Gerry Irwin Alien Abduction
lead up to and disappearance of Private
First Class Gerry Irwin reads
like an episode of the "X-files." It begins on February 28, 1959, when
Irwin a Nike technician at Fort Bliss, El Paso, Texas, returning from
saw a glowing object flash across the sky right to left above Utah's
Route 14 before vanishing behind a ridge. Uncertain of the object's
exact nature but fearing it to be an aircraft in distress he decided to
check it out and see if he could render aid. Before setting off he
wrote a note “HAVE GONE TO INVESTIGATE POSSIBLE PLANE CRASH. PLEASE
CALL LAW ENFORCEMENT OFFICERS.” He then attached it to the car’s
steering wheel and using shoe polish wrote “STOP” on the car’s side.
short time later a passing Fish and Game Inspector did stop and after
finding the note headed for the Sheriff’s office in nearby Cedar City.
Within an hour, Sheriff Otto Pfief and a hastily organised search party
found the technician unconscious a short distance from his car. Taken
to the local hospital the comatose serviceman was examined by a Dr.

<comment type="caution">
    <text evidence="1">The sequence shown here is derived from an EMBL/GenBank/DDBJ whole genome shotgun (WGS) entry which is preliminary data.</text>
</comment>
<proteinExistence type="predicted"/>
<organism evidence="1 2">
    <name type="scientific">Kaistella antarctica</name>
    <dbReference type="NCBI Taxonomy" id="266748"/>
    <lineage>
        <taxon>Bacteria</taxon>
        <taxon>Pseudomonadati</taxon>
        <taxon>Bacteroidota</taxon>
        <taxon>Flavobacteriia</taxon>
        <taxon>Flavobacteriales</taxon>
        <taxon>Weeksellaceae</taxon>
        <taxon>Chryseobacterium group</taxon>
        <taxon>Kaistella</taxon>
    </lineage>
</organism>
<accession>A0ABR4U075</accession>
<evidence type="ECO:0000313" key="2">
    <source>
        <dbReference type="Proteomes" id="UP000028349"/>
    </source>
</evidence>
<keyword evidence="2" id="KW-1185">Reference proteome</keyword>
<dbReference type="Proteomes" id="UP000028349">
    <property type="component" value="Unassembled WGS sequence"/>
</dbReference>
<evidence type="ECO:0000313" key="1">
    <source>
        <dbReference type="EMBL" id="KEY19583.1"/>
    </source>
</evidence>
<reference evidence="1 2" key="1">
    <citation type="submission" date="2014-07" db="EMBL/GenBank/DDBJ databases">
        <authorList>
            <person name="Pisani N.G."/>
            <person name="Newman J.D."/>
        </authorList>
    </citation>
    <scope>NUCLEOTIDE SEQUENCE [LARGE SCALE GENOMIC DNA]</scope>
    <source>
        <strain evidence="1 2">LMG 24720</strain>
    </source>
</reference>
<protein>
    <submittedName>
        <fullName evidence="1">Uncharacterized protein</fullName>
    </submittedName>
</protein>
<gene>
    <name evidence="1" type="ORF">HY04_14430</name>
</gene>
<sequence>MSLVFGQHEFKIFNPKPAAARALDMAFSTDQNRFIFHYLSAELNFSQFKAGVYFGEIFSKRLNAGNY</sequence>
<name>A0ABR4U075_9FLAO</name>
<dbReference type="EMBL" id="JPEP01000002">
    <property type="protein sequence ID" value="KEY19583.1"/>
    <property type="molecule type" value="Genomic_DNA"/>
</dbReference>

Broadbent who declared his vital signs to be normal but was unable to
wake him. A preliminary diagnosis was “hysteria.”
awakening, a day later, both bewildered and concerned, questions as to
the fate of the glowing object were followed by a puzzled inquiry as to
the whereabouts of his jacket.
somewhat disoriented Irwin was returned to Fort Bliss and admitted to
William Beaumont Army Medical Center for further study. A few days
later, minus his security clearance, he returned to duty only to faint
while walking the base. On March 15 after fainting again, this time in
downtown El Paso, he was taken to Southwest General Hospital where he
woke (a day later) apparently suffering from memory loss, his first
words "Were there any survivors?"
to William Beaumont, this time to the psychiatric ward, he spent a
month under observation untill the staff, finding nothing wrong, once
again recomended discharge.
following day, without leave, Irwin left the base and boarded a bus in
El Paso headed for Cedar City. Upon arrival, April 19, he headed
southeast on Route 14 toward the place where it all began. Once there,
a quick search revealed his jacket draped over a bush a pencil wrapped
in paper stuck in a buttonhole. Whether he read what was on the paper
(if anything) is unclear, but after burning the paper he headed back to
Cedar City and turned himsef in to Sheriff Pfief. On July 10 following
a return to Fort Bliss and further psychiatric testing Irwin was
readmitted to William Beaumont. Following his release he failed to
report for duty and in September he was listed as AWOL. He has never
been seen again.
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